Geopolitical tensions may be straining relations between the U.S. and China, but Nasdaq – which has been attracting Chinese companies for the past quarter century – is still upbeat about its own business outlook there.
“We are bullish on China and will continue to be as we see more and more Chinese companies listed on Nasdaq in the months and years to come,” Vice Chairman Robert McCooey recently told the U.S.-China Business Forum in New York.
“The pipeline continues to be very strong for companies coming to the U.S. markets from China,” he said.
Through ups and downs in the global economy over the years, approximately 220 Chinese companies trade on the Nasdaq today. That group includes JD.com, Pinduoduo and Baidu.
A shadow over China fundraising lifted last December when the U.S. regulators said they had reached an agreement over auditing of Chinese-listed firms that had caused new offerings from the country to grind to a near halt.
“We really know how important this region is and will continue to be for Nasdaq and for the growth of the global economy,” McCooey told an audience of more than 100 attendees at the business forum on Aug. 29 via a video presentation. The gathering was organized by Forbes China and held at Forbes on Fifth.
McCooey has seen a lot in his 15-year tenure at Nasdaq. The graduate of the College of Holy Cross has held a number of key roles across New Listings and the Capital Markets Group, as well as building what is Nasdaq’s listings franchises in APAC and Latin America. Before joining Nasdaq in 2006, he founded the Griswold Company, a brokerage firm, from 1988 until 2006.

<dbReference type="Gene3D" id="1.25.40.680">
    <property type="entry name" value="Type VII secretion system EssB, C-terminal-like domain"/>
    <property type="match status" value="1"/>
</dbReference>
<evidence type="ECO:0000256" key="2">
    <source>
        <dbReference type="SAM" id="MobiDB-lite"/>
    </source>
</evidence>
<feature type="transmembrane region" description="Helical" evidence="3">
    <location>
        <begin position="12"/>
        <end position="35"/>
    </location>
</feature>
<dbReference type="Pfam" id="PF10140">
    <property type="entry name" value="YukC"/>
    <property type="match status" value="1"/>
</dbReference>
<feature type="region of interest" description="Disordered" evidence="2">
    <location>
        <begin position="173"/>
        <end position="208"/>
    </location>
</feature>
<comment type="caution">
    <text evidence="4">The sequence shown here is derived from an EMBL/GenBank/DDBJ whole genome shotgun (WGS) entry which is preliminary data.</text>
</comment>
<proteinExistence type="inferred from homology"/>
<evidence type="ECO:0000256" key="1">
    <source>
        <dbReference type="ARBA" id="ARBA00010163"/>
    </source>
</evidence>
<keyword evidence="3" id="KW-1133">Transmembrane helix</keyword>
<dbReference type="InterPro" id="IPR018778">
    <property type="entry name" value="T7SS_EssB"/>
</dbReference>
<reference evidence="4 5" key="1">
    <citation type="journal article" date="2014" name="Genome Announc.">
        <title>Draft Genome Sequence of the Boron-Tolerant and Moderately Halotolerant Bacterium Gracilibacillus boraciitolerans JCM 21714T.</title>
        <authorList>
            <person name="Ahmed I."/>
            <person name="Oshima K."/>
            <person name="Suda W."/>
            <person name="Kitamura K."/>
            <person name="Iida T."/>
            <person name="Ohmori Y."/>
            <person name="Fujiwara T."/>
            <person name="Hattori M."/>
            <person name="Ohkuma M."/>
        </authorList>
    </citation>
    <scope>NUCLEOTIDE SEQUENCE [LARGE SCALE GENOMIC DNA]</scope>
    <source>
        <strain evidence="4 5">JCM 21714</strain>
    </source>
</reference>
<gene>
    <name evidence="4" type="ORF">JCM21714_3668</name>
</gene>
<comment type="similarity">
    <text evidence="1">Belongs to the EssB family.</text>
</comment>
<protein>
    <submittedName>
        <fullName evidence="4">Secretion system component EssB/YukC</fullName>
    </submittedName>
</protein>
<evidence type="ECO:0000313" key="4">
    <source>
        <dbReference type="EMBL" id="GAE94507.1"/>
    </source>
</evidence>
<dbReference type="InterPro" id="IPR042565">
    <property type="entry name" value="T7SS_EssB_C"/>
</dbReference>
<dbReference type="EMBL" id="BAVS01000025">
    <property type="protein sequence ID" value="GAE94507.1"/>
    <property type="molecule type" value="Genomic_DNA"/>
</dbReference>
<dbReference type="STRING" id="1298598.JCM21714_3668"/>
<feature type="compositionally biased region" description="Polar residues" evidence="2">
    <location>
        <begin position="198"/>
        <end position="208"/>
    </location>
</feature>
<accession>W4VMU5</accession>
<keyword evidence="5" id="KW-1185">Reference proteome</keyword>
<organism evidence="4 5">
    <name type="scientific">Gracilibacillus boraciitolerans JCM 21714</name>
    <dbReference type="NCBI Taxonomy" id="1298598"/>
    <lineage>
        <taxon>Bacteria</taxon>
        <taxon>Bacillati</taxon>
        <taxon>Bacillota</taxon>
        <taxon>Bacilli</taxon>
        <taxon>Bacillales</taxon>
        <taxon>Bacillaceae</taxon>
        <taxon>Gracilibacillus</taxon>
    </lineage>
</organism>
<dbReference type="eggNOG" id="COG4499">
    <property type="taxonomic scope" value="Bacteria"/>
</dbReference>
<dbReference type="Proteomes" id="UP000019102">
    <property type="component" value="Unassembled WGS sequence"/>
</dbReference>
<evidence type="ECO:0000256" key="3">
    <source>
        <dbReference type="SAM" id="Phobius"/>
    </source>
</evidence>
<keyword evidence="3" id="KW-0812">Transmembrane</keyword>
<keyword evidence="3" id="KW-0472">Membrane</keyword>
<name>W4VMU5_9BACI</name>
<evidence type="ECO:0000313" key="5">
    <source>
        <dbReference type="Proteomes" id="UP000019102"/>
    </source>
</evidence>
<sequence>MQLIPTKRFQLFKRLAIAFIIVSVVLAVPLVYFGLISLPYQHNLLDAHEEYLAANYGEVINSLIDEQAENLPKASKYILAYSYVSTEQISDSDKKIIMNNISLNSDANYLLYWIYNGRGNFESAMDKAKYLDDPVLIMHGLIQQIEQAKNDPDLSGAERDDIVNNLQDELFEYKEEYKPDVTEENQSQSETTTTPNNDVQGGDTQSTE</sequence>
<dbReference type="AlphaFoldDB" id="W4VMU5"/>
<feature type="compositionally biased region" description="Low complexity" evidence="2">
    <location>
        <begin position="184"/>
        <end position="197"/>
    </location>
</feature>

McCooey was optimistic about China listings in part because of the continued business growth in the country he saw during a trip there in June. He said he saw “the next generation of companies that are focused on AI and some of the most innovative type of technologies and types of businesses that are being built.”
“And what I saw was a continuation of what I had seen over the prior 14 years before the pandemic, and really a group of hardworking people that are building businesses and want to be seen as leaders on a global stage,” he said. “People were continuing to build innovative businesses and it shows why the Chinese economy continues to be so strong, and one that will continue to be strong for decades to come.”
Though McCooey remains optimistic about China’s overall prospects, he said Nasdaq is selective in its approach to listings. “It’s not our goal to try to convince a company that belongs in the local market to list on Nasdaq. There is a small group of companies every year that choose to list outside of their local market, and we certainly believe that those companies should be listed on Nasdaq,” McCooey said.
Nasdaq believes that it is an ideal choice for prospective listings in part because it has “built out a whole suite of services that really can help those companies transition from private to public,” along with services in investor relations, communications, and corporate governance, McCooey added.
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